If the media had fulfilled its critically important duties, Barack Obama would not have been elected or reelected President.  The media is not motivated by professionalism and integrity but rather by fear, prejudice, guilt, and bias.  The mainstream media has a kind of inverted colorblindness.  Their form of colorblindness causes them to see nothing but color.  More specifically, it means they cannot see anything but a person's skin color.  The foremost beneficiary of their malady is Barack Obama, who is President today because the media and many voters could not see anything but the color of his skin.  They are the polar opposite of Martin Luther King's character-not-skin-color dream.  Making race such a huge issue is itself a kind of racism.  The amount of racial guilt in America is way out of proportion with the amount of racism that actually exists.  The media were so taken with the historical significance of "the first black President" that nothing else mattered to them.  Obama became the most unexamined Presidential candidate in history.  Why are so many in and out of the media still in deep denial about how grossly incompetent Obama is?  The media is totally invested in the outcome of the Obama presidency, but their identification with his success destroys their objectivity and judgment.  Current events are evaluated by the media not by how they will affect the country, but rather by how they will affect Obama.  The Hollywood left was one of the most vocal and vociferous opponents of the Iraq war.  They have said almost nothing about Obama's military threats against Syria.  For whatever reason liberals have intense racial guilt.  America is not the most racist nation in the world, but it seems to be the most race-conscious and race-obsessed nation.  Barack Obama is the ultimate and most disastrous application of "affirmative action."  Just as affirmative action in college admissions results in tragic mismatches for minority students, Obama is a colossal mismatch for the White House.  Obama was a liberals' dream come true.  If Obama had been a competent, successful President it conceivably would have reduced prejudice against blacks.  However Barack Obama is having a negative, not positive, impact on the U.S. and the world.  He has no love lost for the country he leads. That's not good. He wants to see the country he leads decline, not progress.  Sad to say, we're stuck with him and his administration for three and a third more years, so it's going to be a test for America's fundamental strength, but in the meantime don't expect the media to come to our rescue.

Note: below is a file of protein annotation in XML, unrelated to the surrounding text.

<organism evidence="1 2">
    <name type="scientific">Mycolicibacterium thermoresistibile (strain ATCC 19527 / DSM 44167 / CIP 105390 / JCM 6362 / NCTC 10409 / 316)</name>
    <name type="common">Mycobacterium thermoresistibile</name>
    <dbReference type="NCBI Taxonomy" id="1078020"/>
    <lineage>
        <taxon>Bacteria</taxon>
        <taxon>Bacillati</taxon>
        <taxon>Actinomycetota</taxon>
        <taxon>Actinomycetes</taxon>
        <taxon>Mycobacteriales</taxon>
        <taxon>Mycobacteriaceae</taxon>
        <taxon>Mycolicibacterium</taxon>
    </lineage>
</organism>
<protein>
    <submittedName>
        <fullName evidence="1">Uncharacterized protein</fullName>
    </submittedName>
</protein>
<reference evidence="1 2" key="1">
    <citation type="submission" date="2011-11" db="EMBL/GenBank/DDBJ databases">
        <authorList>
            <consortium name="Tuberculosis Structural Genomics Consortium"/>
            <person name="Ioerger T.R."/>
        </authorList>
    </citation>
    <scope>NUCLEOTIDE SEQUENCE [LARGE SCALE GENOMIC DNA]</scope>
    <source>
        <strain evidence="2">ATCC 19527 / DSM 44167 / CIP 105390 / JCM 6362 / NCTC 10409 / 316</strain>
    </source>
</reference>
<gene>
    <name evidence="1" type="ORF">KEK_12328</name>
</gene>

(“Media Dereliction” by Ron Ross dated September 22, 2013 published by American Thinker at http://www.americanthinker.com/2013/09/media_dereliction.html )

President Obama’s attempt to lead the United States into an intervention in Syria may have provided the White House a distraction from the summer of scandal, but these scandals are still there, festering. As Obama waddles toward lame duck status, the various scandals will probably shape his second term. Here are four ongoing clouds hovering over the President:

·    No budget - The last time the federal government operated under an actual budget passed by Congress and signed by the president was in 2009.  It took more than three years for the Democrat-controlled Senate to pass another budget measure, which didn't lead to a passed budget.  Instead, the federal government has been operating under a series of short-term resolutions.  Instead of working towards a solution, Democrats continue to shift blame to Republicans.  The President’s own proposed budget was two months late this year and planned to add $5.2 trillion to deficits over the next decade.  The government continues to spend far more than it brings in revenue and Congress is expending its energy on yet another continuing resolution.

·    Benghazi cover-up - The Obama Administration has tried to obfuscate the issues surrounding the attacks on the U.S. consulate in Benghazi on September 11, 2012 since they happened.  The ongoing cover-up over Benghazi and refusal to allow CIA employees to comment is illustrative of the Obama Administration’s, and the overall government’s, discomfort with transparency and the truth.  In calling the Benghazi scandal a “side show,” Obama hoped the media would follow his campaign slogan: move forward, but who knew what when, and who covered up what, remains relevant.  Despite Hillary Clinton’s insistence it doesn’t matter anymore, the scandal could yet haunt her all the way to the 2016 election season.